Asymmetric adjustment toward optimal capital structure: Evidence from a crisis

Viet Anh Dang, Minjoo Kim, Yongcheol Shin

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We employ dynamic threshold partial adjustment models to study the asymmetries in firms' adjustments toward their target leverage. Using a sample of US firms over the period 2002-2012, we document a negative impact of the Global Financial Crisis on the speed of leverage adjustment. In our subperiod analysis, we find moderate evidence of cross-sectional heterogeneity in this speed, which seems more pronounced pre-crisis and provides little support for the financial constraint view. Over the pre-crisis period, more constrained firms, such as those with high growth, with large investment, of small size, and with volatile earnings, adjust their capital structures more quickly than their less constrained counterparts. These firms rely heavily on external funds to offset large financing deficits, suggesting that their higher adjustment speeds may be driven by lower adjustment costs that are shared with the transaction costs of accessing external capital markets. During the crisis, the speed of adjustment varies with the deviation from target leverage: only firms with sufficiently large deviations attempt to revert to the target, albeit slowly. Overall, our results provide new evidence of both cross-sectional and time-varying asymmetries in capital structure adjustments, which is consistent with the trade-off theory. © 2014 Elsevier Inc.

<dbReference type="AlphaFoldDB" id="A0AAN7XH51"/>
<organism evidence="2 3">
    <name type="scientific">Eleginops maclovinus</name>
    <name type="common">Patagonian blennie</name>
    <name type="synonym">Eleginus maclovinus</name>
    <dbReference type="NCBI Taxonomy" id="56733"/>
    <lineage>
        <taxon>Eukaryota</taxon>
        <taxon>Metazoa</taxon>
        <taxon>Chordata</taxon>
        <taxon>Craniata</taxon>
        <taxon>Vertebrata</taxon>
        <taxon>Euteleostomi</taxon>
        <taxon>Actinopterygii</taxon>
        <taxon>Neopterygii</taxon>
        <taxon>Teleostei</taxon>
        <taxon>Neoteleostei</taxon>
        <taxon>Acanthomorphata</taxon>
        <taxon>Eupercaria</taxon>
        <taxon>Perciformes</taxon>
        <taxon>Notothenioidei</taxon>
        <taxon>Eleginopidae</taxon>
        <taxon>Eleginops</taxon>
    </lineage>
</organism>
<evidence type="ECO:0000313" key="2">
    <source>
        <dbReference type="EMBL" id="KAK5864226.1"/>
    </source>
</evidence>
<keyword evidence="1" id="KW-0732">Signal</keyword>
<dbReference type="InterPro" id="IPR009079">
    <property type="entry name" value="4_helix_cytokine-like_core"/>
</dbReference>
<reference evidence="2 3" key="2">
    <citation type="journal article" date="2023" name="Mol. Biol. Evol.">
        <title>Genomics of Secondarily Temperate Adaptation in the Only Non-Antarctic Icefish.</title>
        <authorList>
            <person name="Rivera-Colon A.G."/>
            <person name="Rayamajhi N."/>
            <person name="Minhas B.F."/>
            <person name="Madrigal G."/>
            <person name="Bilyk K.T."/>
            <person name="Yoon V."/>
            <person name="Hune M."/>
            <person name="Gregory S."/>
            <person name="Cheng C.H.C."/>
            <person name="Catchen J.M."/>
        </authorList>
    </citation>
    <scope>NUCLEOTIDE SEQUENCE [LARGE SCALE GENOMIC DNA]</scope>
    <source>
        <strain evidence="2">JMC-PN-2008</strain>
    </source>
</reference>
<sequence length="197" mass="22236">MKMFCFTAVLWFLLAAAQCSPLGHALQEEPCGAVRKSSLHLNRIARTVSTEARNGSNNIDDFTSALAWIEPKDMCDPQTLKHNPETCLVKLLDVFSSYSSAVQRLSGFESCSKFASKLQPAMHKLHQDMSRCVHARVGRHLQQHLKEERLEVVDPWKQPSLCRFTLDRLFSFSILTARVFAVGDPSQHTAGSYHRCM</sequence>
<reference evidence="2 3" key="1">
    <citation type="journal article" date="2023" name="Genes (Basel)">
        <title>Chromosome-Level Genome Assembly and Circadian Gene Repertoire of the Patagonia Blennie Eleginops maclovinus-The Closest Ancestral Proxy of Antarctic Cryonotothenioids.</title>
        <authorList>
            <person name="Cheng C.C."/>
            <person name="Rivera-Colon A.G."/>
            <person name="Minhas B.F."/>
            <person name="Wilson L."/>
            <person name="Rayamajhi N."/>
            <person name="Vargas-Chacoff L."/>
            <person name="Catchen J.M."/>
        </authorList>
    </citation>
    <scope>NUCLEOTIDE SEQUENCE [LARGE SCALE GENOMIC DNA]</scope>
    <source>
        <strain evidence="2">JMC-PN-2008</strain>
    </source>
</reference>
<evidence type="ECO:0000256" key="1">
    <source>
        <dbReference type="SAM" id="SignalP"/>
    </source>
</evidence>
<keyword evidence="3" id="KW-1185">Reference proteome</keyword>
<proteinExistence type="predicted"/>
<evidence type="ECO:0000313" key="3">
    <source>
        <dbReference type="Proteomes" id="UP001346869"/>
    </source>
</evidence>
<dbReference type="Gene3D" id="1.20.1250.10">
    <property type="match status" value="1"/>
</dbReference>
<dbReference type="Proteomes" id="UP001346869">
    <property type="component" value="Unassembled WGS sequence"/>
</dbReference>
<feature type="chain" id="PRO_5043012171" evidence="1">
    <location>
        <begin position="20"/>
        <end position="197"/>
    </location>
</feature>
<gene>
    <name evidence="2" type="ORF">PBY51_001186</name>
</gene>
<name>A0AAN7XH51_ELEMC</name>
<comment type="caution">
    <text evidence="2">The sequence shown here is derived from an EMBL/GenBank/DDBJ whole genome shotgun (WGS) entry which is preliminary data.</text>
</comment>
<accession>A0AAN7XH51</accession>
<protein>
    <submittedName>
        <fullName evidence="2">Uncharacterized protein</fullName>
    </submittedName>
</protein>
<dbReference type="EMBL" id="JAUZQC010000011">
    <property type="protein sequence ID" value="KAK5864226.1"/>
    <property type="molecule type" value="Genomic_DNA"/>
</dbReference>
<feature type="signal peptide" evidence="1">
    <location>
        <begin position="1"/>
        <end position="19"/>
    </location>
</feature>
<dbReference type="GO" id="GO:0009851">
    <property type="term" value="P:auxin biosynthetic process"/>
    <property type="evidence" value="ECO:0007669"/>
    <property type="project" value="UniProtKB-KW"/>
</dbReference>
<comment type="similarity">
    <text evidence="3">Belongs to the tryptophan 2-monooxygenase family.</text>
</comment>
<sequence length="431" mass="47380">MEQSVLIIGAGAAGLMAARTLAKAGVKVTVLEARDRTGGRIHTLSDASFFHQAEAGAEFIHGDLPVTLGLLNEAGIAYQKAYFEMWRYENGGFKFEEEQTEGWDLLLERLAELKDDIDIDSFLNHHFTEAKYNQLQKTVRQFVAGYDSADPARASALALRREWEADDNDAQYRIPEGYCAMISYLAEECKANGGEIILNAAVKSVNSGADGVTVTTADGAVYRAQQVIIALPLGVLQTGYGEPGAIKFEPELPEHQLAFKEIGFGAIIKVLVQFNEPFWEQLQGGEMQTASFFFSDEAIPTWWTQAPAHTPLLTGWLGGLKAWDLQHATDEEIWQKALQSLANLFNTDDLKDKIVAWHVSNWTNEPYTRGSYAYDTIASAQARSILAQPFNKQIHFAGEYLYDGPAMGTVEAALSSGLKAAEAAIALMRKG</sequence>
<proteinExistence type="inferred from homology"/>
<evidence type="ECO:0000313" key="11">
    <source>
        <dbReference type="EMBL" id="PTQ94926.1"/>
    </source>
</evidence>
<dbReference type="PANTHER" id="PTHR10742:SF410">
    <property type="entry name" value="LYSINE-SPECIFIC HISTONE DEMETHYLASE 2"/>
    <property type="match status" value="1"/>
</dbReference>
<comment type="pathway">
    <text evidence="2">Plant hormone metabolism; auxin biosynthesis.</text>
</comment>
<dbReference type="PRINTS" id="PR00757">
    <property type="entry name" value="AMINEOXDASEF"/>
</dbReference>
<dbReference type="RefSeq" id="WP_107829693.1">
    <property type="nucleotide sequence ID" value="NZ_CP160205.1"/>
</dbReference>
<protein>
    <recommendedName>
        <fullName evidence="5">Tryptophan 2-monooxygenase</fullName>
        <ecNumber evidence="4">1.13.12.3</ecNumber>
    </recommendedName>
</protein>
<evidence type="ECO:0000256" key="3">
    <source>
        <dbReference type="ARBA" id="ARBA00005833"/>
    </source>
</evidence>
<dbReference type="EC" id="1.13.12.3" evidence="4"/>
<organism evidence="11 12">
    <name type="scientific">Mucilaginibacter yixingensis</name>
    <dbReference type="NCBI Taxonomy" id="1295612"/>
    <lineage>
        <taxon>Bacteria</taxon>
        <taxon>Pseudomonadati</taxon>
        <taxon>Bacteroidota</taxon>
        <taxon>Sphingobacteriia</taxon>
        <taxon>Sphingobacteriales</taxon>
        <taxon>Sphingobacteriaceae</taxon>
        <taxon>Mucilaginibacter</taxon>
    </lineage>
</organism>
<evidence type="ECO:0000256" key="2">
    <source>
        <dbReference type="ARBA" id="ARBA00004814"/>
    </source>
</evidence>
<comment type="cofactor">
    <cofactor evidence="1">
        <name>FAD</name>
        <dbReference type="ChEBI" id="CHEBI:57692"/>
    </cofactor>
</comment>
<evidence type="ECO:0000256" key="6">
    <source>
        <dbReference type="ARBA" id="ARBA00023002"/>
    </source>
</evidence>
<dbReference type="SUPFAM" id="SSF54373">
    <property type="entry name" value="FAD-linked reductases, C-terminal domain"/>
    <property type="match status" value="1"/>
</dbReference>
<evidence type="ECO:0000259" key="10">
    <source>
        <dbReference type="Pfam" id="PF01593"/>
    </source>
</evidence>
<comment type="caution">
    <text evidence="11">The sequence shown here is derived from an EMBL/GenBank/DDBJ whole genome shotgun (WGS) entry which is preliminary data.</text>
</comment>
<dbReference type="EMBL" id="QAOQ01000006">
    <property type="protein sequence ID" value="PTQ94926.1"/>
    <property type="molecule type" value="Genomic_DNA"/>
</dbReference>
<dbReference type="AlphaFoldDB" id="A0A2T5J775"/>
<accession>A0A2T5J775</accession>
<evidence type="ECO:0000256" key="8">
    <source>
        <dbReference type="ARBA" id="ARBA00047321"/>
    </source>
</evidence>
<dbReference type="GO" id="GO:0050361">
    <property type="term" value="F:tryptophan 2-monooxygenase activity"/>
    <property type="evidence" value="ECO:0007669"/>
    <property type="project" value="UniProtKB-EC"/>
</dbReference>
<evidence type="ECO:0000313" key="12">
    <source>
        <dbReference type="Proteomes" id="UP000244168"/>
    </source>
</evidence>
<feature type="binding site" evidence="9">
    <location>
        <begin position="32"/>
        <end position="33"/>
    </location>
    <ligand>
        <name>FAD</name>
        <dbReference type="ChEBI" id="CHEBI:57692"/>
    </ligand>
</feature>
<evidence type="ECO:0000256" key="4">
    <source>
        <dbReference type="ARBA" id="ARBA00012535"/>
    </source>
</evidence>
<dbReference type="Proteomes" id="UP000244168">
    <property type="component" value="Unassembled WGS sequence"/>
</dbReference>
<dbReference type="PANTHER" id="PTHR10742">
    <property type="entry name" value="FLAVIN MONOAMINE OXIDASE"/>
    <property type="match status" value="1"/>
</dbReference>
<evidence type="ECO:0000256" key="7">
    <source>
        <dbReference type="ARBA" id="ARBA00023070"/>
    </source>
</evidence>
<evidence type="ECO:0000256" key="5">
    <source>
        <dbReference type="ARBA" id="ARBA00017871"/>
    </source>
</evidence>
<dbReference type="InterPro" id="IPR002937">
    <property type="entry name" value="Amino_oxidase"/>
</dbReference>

Original languageEnglish
Pages (from-to)226-242
Number of pages16
JournalInternational Review of Financial Analysis
Publication statusPublished - 2014


  • Capital structure
  • Dynamic panel threshold model
  • Global financial crisis
  • Partial adjustment model
  • Trade-off theory


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